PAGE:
Pan - Where the camera pivots horizontally, either from the left to right or right to left.
This gives the viewers a panoramic view, which is sometimes used to establish a scene.
Track (dollying - Where the camera follows the subject/object. This type of movement includes smooth movements forwards, backwards or along the side of the subject.
Crane - Camera being put on a crane, which moves upwards. This is sometimes used to signify the end of a scene.
Steadicam - Camera mount which makes the movement more fluid, as the camera is handheld or strapped to the operator.
Tilt - When the camera pivots vertically (otherwise similar to pan).
Zoom - The change of image size, as the zoom lens appears to be moving
closer to or further away from the image/object
Creates a dramatic effect on the viewer and builds up tension.
Hand held camera - Camera is held manually without being fixed on the operator, tripod or dolly.
Irregular movement signifying 'Point of View' placing the viewer in the characters shoes.
Shot - reverse - shot - Alternating shots of two characters in a dialogue sequence.
Close up - A shot framing the head from the neck upwards, sometimes with part of the shoulders.
This shot is often used to show emotions of a character, or can also be a shot of an object that reveals detail.
Extreme close up shot - A shot where a part of a face or a body of a character fills the whole frame.
Zoomed in to an extent that the viewer is not able to recognise what it is.
Medium shot - The framing of a subject from waist upwards.
Emphasises the expression on the persons face, and shows the viewer what the person is wearing.
Establishing shot - A shot that establishes a scene, this is often a wide/long shot and usually appears at the beginning of the scene.
This type of shot often gives the viewer information about where a scene
Aerail shot - A camera shot taken from an overhead position, often used as an establishing shot.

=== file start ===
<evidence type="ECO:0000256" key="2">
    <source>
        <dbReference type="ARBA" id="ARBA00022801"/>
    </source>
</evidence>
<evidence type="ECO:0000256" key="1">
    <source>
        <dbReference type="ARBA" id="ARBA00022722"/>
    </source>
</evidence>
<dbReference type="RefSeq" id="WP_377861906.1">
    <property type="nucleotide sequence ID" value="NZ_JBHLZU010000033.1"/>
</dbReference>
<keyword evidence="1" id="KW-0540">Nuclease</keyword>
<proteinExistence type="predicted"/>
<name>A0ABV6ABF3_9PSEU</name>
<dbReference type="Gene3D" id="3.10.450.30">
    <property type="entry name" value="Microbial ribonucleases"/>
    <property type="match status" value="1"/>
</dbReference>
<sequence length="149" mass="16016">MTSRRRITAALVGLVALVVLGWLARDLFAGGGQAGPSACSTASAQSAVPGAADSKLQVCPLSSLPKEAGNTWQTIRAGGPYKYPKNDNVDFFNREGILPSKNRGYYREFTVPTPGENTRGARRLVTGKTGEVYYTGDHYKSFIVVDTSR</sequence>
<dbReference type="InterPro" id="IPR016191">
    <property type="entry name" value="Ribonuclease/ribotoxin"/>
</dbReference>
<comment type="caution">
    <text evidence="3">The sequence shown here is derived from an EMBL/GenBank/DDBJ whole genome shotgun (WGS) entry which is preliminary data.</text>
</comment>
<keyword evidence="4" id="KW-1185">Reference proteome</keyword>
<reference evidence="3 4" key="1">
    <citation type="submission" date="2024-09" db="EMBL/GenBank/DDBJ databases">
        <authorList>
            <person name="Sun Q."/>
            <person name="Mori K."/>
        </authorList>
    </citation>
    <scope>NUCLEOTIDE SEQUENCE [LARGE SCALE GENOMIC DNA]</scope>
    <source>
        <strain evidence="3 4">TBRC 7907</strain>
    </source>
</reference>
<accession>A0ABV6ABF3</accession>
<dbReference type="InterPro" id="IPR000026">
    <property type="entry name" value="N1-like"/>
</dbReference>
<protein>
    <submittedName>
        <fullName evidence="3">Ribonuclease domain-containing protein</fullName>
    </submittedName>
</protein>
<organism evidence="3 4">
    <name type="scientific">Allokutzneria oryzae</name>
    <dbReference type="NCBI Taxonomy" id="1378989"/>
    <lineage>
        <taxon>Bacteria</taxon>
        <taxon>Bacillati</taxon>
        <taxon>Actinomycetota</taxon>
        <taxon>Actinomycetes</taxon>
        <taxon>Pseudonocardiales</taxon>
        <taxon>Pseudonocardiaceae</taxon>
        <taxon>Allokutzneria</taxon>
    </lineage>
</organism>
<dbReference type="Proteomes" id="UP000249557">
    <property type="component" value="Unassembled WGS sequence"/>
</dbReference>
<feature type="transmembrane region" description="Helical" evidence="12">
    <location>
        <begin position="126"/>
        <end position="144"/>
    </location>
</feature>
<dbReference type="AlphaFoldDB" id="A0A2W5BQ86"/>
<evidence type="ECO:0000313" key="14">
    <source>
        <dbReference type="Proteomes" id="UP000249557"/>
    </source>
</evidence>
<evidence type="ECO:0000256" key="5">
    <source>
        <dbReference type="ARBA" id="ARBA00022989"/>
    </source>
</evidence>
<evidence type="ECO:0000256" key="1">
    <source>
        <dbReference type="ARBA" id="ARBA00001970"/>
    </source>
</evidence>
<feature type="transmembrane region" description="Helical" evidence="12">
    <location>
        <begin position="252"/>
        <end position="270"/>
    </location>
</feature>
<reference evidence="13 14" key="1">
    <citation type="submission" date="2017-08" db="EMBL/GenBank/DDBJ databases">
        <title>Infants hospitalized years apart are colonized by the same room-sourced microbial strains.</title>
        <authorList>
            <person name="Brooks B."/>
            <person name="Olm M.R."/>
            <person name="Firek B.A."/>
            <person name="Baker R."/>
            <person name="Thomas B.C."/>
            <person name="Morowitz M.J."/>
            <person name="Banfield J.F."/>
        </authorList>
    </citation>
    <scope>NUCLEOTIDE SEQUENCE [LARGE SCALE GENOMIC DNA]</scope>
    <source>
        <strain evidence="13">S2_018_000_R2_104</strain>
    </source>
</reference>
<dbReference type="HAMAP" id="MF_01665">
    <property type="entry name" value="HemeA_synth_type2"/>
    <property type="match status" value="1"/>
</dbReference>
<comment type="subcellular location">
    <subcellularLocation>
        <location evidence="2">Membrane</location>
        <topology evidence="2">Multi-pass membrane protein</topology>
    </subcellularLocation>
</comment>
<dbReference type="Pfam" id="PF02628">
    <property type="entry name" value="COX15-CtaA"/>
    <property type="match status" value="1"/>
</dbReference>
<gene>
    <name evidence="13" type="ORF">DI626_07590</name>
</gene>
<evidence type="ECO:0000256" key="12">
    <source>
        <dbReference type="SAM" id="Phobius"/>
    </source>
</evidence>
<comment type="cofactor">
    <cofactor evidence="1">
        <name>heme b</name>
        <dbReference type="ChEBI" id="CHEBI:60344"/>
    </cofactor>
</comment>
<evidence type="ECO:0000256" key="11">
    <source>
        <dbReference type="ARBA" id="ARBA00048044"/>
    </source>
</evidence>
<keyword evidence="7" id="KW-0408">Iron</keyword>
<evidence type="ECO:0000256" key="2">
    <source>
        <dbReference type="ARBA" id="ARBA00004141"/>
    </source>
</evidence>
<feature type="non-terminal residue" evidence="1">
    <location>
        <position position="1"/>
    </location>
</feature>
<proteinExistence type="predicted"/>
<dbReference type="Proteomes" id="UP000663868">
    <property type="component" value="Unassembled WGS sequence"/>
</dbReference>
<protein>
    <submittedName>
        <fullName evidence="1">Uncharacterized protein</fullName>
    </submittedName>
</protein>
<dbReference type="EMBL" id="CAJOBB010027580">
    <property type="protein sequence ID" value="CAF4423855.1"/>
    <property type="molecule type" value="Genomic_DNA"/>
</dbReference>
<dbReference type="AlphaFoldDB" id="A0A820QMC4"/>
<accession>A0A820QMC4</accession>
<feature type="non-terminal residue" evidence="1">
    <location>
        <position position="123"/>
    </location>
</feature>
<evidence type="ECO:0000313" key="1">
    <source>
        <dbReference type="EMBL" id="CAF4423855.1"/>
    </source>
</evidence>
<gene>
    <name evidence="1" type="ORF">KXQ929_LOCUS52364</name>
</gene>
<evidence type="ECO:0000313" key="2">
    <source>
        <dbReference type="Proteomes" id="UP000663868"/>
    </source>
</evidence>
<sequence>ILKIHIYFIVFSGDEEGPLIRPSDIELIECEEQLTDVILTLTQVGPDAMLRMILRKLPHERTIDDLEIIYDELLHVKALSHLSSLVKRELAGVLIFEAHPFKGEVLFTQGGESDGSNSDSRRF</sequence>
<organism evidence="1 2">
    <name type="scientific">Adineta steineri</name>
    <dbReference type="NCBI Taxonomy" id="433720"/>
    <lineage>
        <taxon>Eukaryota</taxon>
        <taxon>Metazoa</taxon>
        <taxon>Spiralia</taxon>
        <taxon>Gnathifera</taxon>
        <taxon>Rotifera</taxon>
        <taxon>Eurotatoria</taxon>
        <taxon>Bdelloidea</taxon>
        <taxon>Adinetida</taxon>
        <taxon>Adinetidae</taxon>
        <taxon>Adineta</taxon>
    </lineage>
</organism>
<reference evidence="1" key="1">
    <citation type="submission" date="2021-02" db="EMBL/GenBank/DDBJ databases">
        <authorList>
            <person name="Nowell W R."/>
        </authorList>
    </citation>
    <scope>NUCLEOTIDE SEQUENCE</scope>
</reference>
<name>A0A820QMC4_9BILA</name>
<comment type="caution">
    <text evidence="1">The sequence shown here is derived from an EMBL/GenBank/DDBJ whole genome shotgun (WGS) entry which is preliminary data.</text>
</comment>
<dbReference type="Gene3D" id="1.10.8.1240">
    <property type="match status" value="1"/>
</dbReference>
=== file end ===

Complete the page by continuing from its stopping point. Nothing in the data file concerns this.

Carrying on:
Two shot - A shot of two characters, possibly a conversation showing some sort of relationship.
Puts the viewers in the characters perspective.
Point of view shot - Showing a view from the subject's perspective.
Makes the viewers aware of whose point of view it is.
Over the shoulder shot - Looking from behind a character's shoulder, at a subject.
Overhead shoulder - The camera is positioned about the character's action or object that's being filmed.
Reaction shot - A shot that shows reaction of a character, either to another character or an event within the sequence.
Wide angle shot - A shot taking in much or all of the action.
Enables the viewers to see the background scenery/setting.
Long shot/Full shot - Usually shows the entire human figure, from above the head to below the feet.
Extreme long shot - A shot showing the scene from a greater distance.
High angle - A camera angle that looks down upon a subject or an object.
Viewer appears to see the subject or object as inferior.
Low angle - A camera angle that looks up at the subject or object.
Viewer appears to see the subject or object as superior, as it appears small and vulnerable.
Canted framing - Make the shot appear to be tilted to the side.
Diegetic sound - Sound that can be heard on screen by the characters within a scene.
Non - diegetic sound - sound that the characters cannot hear on screen. This is the extra sound which has been added on screen such as a musical sound track.
Sound effect - A sound that is produced to present an action on screen (thunder, door closing).
Sound bridge - When the sound from one scene carries over to the next, providing link between the two.
Sound motif - A sound effect or combination of sound effects that associate with a particular character, setting, situation or idea.
Dialogue - The words spoken by the characters on screen.
Voiceover - A narrator speaks over the action happening on screen.
Sound perspective - How close the viewer appears to the diegetic sound. The sounds which are emphasised in some way to associate the viewers with a character or action.
Continuity editing - Creates action that flows smoothly across shots and scenes without jarring the viewer. Creates a sense of reality and time moving forward. (Do not notice when shots change).
Discontinuity editing - Creates emotional imapact though the edtiting together of shots. Consistant movement jars the viewer
Jump cut - Cutting before an action is fully complete.
Cross cutting - Cutting back and forth quickly between two or more lines of action, indicating they are happen simultaneously.
Freeze frame - Where the editior holds the single frame for longer than usua, perhaps for a voiceover or to focus on the character or action.
Eyeline match - The cut showing where the character is looking. To focus on the characters perspective.
Flashback - A scene or moment in a film in which the audience is shown an event
that happened earlier in the films narrative.